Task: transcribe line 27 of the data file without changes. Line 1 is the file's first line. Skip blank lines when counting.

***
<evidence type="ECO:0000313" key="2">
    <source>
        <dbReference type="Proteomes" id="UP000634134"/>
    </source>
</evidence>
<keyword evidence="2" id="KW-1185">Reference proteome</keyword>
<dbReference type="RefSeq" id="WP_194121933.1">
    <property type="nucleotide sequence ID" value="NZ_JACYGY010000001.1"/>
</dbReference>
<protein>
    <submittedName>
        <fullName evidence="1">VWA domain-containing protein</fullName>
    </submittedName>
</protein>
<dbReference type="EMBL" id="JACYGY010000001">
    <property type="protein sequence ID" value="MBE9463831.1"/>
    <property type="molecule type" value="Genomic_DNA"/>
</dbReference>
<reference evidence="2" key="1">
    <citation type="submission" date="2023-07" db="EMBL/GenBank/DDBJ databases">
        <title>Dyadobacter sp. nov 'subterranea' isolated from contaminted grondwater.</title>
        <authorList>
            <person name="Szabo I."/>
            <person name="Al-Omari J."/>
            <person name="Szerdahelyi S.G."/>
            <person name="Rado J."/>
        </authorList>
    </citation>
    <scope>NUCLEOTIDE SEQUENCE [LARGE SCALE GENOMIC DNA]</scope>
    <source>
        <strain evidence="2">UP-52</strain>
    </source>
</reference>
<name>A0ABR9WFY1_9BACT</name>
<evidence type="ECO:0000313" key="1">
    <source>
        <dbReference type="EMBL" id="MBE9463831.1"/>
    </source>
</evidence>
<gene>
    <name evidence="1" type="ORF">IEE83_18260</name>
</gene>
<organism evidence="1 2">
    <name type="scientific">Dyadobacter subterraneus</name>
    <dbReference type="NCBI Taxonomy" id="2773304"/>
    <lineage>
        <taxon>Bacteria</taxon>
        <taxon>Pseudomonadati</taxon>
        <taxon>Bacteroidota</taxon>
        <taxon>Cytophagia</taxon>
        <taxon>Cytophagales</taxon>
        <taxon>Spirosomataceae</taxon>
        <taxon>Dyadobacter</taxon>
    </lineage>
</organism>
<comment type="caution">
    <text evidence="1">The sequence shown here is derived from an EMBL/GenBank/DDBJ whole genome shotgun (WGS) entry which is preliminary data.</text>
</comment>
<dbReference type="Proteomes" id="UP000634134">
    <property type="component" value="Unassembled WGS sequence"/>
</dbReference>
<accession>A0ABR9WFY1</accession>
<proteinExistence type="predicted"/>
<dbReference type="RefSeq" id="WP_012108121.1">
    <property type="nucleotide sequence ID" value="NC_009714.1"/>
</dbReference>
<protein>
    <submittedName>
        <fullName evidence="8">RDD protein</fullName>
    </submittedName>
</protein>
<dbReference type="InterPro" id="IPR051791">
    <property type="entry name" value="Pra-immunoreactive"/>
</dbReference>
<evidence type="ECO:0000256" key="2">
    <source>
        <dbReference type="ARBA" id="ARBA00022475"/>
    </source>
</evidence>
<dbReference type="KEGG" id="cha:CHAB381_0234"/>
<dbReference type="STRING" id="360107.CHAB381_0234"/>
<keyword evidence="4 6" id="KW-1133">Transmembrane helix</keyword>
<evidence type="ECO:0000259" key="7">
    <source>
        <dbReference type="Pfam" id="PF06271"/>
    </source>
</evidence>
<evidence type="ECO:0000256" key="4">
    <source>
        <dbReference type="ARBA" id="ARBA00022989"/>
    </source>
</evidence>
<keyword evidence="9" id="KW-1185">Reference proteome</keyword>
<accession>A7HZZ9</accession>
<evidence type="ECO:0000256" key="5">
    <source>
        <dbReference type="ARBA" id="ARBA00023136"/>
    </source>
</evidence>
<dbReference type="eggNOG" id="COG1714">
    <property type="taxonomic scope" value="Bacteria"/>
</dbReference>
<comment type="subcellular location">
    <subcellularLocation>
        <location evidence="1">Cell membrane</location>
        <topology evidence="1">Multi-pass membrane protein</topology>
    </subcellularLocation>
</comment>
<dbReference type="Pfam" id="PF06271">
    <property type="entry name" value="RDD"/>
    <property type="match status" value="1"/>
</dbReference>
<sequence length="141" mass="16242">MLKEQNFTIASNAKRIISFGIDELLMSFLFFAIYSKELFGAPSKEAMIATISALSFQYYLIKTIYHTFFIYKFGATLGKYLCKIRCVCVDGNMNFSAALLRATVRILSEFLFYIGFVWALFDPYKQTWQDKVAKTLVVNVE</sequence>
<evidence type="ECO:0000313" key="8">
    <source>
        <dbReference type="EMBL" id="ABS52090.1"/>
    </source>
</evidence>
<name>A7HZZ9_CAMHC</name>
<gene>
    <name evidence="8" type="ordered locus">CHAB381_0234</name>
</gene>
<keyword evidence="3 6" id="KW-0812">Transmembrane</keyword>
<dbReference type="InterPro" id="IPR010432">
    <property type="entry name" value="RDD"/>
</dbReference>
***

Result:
        </authorList>